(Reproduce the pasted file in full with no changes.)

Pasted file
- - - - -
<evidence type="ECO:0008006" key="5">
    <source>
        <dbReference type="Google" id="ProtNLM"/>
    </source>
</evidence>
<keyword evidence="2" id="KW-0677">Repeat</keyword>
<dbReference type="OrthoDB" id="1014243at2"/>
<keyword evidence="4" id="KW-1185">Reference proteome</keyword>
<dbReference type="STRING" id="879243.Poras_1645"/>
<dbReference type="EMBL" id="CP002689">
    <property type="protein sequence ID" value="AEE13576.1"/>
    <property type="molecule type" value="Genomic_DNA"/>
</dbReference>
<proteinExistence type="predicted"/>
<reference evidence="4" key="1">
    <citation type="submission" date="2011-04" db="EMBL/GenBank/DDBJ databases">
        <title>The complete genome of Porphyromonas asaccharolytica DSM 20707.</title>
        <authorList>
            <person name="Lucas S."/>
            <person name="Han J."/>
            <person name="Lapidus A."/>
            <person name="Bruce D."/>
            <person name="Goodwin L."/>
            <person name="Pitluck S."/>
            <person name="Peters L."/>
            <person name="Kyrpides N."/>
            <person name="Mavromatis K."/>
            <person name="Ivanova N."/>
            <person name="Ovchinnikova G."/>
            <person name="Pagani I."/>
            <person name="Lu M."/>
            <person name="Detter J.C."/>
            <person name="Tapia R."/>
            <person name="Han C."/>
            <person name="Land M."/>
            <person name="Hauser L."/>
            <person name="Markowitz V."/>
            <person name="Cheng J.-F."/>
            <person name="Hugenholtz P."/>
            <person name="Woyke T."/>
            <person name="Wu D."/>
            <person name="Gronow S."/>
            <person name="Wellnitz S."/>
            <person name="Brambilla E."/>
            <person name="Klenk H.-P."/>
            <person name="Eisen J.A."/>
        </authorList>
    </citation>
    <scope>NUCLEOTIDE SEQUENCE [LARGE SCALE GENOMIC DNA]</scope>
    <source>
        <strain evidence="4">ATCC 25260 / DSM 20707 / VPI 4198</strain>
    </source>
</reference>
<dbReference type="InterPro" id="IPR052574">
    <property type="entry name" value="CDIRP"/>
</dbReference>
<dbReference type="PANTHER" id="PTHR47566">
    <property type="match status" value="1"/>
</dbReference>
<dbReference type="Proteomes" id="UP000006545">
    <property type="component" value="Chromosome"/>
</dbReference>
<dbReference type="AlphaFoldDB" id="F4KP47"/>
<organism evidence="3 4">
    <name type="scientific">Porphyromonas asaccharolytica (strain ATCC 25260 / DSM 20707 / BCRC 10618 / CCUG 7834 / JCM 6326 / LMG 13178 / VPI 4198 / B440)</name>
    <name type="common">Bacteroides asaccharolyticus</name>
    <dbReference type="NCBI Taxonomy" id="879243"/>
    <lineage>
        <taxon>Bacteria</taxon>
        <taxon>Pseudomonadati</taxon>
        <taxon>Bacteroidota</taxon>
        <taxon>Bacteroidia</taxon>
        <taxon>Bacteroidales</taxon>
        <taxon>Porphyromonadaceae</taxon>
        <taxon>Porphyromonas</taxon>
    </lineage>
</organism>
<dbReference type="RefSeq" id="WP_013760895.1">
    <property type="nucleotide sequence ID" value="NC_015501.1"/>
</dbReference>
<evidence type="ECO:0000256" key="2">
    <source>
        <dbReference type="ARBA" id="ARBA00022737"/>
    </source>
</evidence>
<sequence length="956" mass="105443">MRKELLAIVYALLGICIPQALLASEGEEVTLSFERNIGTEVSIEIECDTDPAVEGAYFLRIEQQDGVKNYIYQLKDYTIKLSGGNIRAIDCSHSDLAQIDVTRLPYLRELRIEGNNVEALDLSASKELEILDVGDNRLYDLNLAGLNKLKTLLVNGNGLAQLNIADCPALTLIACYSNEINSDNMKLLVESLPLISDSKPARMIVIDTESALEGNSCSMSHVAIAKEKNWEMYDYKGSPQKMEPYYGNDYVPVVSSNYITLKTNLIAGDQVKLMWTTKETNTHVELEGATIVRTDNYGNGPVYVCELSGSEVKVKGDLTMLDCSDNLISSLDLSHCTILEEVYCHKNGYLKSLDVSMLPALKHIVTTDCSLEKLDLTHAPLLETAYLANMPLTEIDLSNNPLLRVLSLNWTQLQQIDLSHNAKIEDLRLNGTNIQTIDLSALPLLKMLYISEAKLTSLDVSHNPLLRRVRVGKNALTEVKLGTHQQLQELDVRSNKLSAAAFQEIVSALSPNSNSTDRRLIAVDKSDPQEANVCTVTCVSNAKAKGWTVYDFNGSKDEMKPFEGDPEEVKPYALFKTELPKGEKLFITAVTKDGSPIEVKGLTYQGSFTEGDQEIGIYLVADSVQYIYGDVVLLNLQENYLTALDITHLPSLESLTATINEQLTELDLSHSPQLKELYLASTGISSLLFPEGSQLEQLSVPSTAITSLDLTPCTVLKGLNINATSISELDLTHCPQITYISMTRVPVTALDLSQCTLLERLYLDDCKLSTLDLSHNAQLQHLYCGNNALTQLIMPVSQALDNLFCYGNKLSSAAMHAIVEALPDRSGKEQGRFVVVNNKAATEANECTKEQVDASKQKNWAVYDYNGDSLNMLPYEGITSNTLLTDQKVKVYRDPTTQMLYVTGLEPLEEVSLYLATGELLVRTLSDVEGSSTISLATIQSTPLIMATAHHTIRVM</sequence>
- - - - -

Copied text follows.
<evidence type="ECO:0008006" key="5">
    <source>
        <dbReference type="Google" id="ProtNLM"/>
    </source>
</evidence>
<keyword evidence="2" id="KW-0677">Repeat</keyword>
<dbReference type="OrthoDB" id="1014243at2"/>
<keyword evidence="4" id="KW-1185">Reference proteome</keyword>
<dbReference type="STRING" id="879243.Poras_1645"/>
<dbReference type="EMBL" id="CP002689">
    <property type="protein sequence ID" value="AEE13576.1"/>
    <property type="molecule type" value="Genomic_DNA"/>
</dbReference>
<proteinExistence type="predicted"/>
<reference evidence="4" key="1">
    <citation type="submission" date="2011-04" db="EMBL/GenBank/DDBJ databases">
        <title>The complete genome of Porphyromonas asaccharolytica DSM 20707.</title>
        <authorList>
            <person name="Lucas S."/>
            <person name="Han J."/>
            <person name="Lapidus A."/>
            <person name="Bruce D."/>
            <person name="Goodwin L."/>
            <person name="Pitluck S."/>
            <person name="Peters L."/>
            <person name="Kyrpides N."/>
            <person name="Mavromatis K."/>
            <person name="Ivanova N."/>
            <person name="Ovchinnikova G."/>
            <person name="Pagani I."/>
            <person name="Lu M."/>
            <person name="Detter J.C."/>
            <person name="Tapia R."/>
            <person name="Han C."/>
            <person name="Land M."/>
            <person name="Hauser L."/>
            <person name="Markowitz V."/>
            <person name="Cheng J.-F."/>
            <person name="Hugenholtz P."/>
            <person name="Woyke T."/>
            <person name="Wu D."/>
            <person name="Gronow S."/>
            <person name="Wellnitz S."/>
            <person name="Brambilla E."/>
            <person name="Klenk H.-P."/>
            <person name="Eisen J.A."/>
        </authorList>
    </citation>
    <scope>NUCLEOTIDE SEQUENCE [LARGE SCALE GENOMIC DNA]</scope>
    <source>
        <strain evidence="4">ATCC 25260 / DSM 20707 / VPI 4198</strain>
    </source>
</reference>
<dbReference type="InterPro" id="IPR052574">
    <property type="entry name" value="CDIRP"/>
</dbReference>
<dbReference type="PANTHER" id="PTHR47566">
    <property type="match status" value="1"/>
</dbReference>
<dbReference type="Proteomes" id="UP000006545">
    <property type="component" value="Chromosome"/>
</dbReference>
<dbReference type="AlphaFoldDB" id="F4KP47"/>
<organism evidence="3 4">
    <name type="scientific">Porphyromonas asaccharolytica (strain ATCC 25260 / DSM 20707 / BCRC 10618 / CCUG 7834 / JCM 6326 / LMG 13178 / VPI 4198 / B440)</name>
    <name type="common">Bacteroides asaccharolyticus</name>
    <dbReference type="NCBI Taxonomy" id="879243"/>
    <lineage>
        <taxon>Bacteria</taxon>
        <taxon>Pseudomonadati</taxon>
        <taxon>Bacteroidota</taxon>
        <taxon>Bacteroidia</taxon>
        <taxon>Bacteroidales</taxon>
        <taxon>Porphyromonadaceae</taxon>
        <taxon>Porphyromonas</taxon>
    </lineage>
</organism>
<dbReference type="RefSeq" id="WP_013760895.1">
    <property type="nucleotide sequence ID" value="NC_015501.1"/>
</dbReference>
<evidence type="ECO:0000256" key="2">
    <source>
        <dbReference type="ARBA" id="ARBA00022737"/>
    </source>
</evidence>
<sequence length="956" mass="105443">MRKELLAIVYALLGICIPQALLASEGEEVTLSFERNIGTEVSIEIECDTDPAVEGAYFLRIEQQDGVKNYIYQLKDYTIKLSGGNIRAIDCSHSDLAQIDVTRLPYLRELRIEGNNVEALDLSASKELEILDVGDNRLYDLNLAGLNKLKTLLVNGNGLAQLNIADCPALTLIACYSNEINSDNMKLLVESLPLISDSKPARMIVIDTESALEGNSCSMSHVAIAKEKNWEMYDYKGSPQKMEPYYGNDYVPVVSSNYITLKTNLIAGDQVKLMWTTKETNTHVELEGATIVRTDNYGNGPVYVCELSGSEVKVKGDLTMLDCSDNLISSLDLSHCTILEEVYCHKNGYLKSLDVSMLPALKHIVTTDCSLEKLDLTHAPLLETAYLANMPLTEIDLSNNPLLRVLSLNWTQLQQIDLSHNAKIEDLRLNGTNIQTIDLSALPLLKMLYISEAKLTSLDVSHNPLLRRVRVGKNALTEVKLGTHQQLQELDVRSNKLSAAAFQEIVSALSPNSNSTDRRLIAVDKSDPQEANVCTVTCVSNAKAKGWTVYDFNGSKDEMKPFEGDPEEVKPYALFKTELPKGEKLFITAVTKDGSPIEVKGLTYQGSFTEGDQEIGIYLVADSVQYIYGDVVLLNLQENYLTALDITHLPSLESLTATINEQLTELDLSHSPQLKELYLASTGISSLLFPEGSQLEQLSVPSTAITSLDLTPCTVLKGLNINATSISELDLTHCPQITYISMTRVPVTALDLSQCTLLERLYLDDCKLSTLDLSHNAQLQHLYCGNNALTQLIMPVSQALDNLFCYGNKLSSAAMHAIVEALPDRSGKEQGRFVVVNNKAATEANECTKEQVDASKQKNWAVYDYNGDSLNMLPYEGITSNTLLTDQKVKVYRDPTTQMLYVTGLEPLEEVSLYLATGELLVRTLSDVEGSSTISLATIQSTPLIMATAHHTIRVM</sequence>